As the Ukraine crisis escalates, NATO is drawing closer - as highlighted by Ursula von der Leyen's visits to Romania and the Czech Republic. Both had been on the German defense minister's to-visit list for some time.
The last visit of a German defense minister to Bucharest dates back more than a decade. Ministers meet each other at NATO headquarters in Brussels, and those meetings usually suffice. However, Ukraine's civil war has changed everything: In the face of perceived aggression by Russia, which is seen as a threat predominantly by Central and East European NATO states, there is much to talk about. Joint maneuvers are set up, troops are deployed, and strategies of deterrence are tested.
Increasingly, this process has come to involve countries like Romania, which shares a long border with Ukraine and is located on the strategically important Black Sea. An important role is also played by Moldova, Romania's neighbor country and its "godchild" as it were, which has turned toward the European Union but is also heavily burdened by the conflict with its breakaway Trans-Dniester republic.
Following recent visits to Poland and the Baltic states, there was sufficient reason for Defense Minister Ursula von der Leyen to travel to Bucharest, a city in which NATO banners are ostentatiously placed in front of public buildings. On her way to the Defense Ministry press room, the Christian Democrat passed a kind of hall of fame of Romania's army: "A reliable ally," read words inscribed in big letters.
Photos and medals displayed in glass cabinets bear witness to various operations abroad and praise Romanian troops. Predominantly, those highlighted were missions in which the German army was involved - an aspect that is impossible to overlook.
New NATO bases in Romania
A glimpse into the overcrowded press room showed that Romanians appreciate Germany, like they do the US, as a "provider of security": A long row of camera lenses was facing the guest from Berlin. Von der Leyen duly began by pointing out that Romanian and German soldiers trained together as "a matter of course" and then congratulated her Romanian counterpart, Mircea Dusa, on the "speed at which the Wales decisions are being implemented."
At its summit in Wales in September 2014, NATO had decided to increase its presence in Eastern Europe and to improve its ability to rapidly deploy troops. A new regional headquarters is located in Romania, and, like troops from other nations, German soldiers will be deployed there.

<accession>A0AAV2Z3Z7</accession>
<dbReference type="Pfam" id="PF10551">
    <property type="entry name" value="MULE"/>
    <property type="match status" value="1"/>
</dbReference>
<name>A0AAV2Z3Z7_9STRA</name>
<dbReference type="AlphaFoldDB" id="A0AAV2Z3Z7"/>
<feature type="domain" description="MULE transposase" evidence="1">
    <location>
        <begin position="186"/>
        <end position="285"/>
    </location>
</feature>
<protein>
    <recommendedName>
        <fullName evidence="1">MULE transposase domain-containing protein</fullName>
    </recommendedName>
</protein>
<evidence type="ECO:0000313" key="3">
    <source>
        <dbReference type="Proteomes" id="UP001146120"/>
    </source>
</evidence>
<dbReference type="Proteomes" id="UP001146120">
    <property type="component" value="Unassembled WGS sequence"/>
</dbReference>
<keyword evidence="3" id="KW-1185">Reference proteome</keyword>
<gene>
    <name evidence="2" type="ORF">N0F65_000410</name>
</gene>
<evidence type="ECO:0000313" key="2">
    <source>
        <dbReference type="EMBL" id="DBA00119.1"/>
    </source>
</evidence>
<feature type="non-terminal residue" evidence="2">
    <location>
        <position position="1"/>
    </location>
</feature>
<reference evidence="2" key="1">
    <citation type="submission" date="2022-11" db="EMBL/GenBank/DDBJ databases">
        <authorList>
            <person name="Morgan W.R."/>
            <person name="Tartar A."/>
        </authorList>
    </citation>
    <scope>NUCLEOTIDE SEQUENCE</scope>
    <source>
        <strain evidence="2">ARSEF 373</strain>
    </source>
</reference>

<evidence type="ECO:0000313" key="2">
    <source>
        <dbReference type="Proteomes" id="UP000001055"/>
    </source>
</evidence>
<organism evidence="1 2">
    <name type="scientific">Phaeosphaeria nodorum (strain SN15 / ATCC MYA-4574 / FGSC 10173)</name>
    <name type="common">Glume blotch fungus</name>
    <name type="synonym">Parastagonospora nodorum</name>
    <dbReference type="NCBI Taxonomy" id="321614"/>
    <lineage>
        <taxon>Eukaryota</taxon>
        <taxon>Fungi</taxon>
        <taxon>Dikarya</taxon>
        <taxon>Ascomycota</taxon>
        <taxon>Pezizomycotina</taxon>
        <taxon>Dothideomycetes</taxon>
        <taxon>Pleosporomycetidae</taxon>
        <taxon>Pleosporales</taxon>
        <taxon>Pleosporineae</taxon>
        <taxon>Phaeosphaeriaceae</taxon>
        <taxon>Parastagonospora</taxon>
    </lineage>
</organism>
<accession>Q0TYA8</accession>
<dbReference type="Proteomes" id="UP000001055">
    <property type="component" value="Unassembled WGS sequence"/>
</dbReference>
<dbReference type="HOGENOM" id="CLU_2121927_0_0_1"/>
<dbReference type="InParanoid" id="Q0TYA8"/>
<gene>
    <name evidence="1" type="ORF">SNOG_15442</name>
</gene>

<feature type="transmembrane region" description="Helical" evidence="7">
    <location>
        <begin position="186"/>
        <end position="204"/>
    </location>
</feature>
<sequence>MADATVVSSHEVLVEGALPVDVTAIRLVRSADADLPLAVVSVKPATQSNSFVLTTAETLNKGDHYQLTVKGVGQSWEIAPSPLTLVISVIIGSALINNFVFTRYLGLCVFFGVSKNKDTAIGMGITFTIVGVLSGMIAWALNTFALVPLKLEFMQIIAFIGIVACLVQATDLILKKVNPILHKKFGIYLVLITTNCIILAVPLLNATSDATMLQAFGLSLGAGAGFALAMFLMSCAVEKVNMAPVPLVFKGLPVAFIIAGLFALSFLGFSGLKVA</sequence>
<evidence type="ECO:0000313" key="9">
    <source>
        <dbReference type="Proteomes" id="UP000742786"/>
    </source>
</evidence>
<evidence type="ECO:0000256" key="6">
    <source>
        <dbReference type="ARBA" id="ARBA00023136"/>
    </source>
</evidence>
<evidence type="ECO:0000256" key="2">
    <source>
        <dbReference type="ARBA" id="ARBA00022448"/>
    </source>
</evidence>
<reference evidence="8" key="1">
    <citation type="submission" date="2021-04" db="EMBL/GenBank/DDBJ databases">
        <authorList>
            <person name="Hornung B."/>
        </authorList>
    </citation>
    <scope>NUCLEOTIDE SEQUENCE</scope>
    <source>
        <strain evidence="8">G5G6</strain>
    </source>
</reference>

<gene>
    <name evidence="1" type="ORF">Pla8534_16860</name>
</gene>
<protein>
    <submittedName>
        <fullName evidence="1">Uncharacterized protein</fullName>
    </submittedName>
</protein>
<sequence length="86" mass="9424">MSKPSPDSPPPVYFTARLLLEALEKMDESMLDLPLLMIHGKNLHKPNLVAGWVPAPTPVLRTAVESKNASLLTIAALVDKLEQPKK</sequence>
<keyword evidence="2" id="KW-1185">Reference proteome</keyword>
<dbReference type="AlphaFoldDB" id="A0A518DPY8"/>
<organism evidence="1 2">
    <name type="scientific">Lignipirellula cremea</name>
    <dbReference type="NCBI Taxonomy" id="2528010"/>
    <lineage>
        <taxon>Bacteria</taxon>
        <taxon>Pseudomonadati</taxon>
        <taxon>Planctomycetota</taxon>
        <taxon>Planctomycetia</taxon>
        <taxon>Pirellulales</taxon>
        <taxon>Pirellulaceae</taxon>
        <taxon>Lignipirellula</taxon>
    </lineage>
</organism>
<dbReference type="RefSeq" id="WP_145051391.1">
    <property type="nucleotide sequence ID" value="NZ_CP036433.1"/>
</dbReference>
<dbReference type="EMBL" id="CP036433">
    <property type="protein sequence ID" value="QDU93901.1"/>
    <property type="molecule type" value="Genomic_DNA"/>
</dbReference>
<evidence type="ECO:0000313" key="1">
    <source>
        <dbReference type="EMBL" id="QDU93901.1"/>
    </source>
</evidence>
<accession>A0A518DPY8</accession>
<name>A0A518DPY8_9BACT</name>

Bucharest will also be the seat of NATO's Multinational Division South-East. "All these are measures that are defensive and appropriate, but that also show our unity," von der Leyen said of the new tasks before NATO, which has often been pronounced dead.
Rapid response training
Currently, Germany's remit is to test the rapid deployment of troops to a potential area of crisis - in terms of logistics, a Herculean task. Whether NATO's Very High Readiness Joint Task Force will indeed live up to its name still remains to be seen. The first major deployment exercise, involving troop movement to Poland, is set to begin on June 9. Valuable experience is to be gained from this exercise, which will also see the participation of soldiers from the small Czech army: That subject was discussed during von der Leyen's visit to Prague.
There, officials also pointed out that they had waited many years for a German defense minister to visit. Martin Stropnicky, von der Leyen's Czech counterpart, said the time had come for closer cooperation on security issues - and that there was still room for development. Von der Leyen nodded.
The most important conclusion one might draw from von der Leyen's visit: Since alliance defense has been declared NATO's core task again, the "smaller" partner nations appear to be receiving much greater appreciation.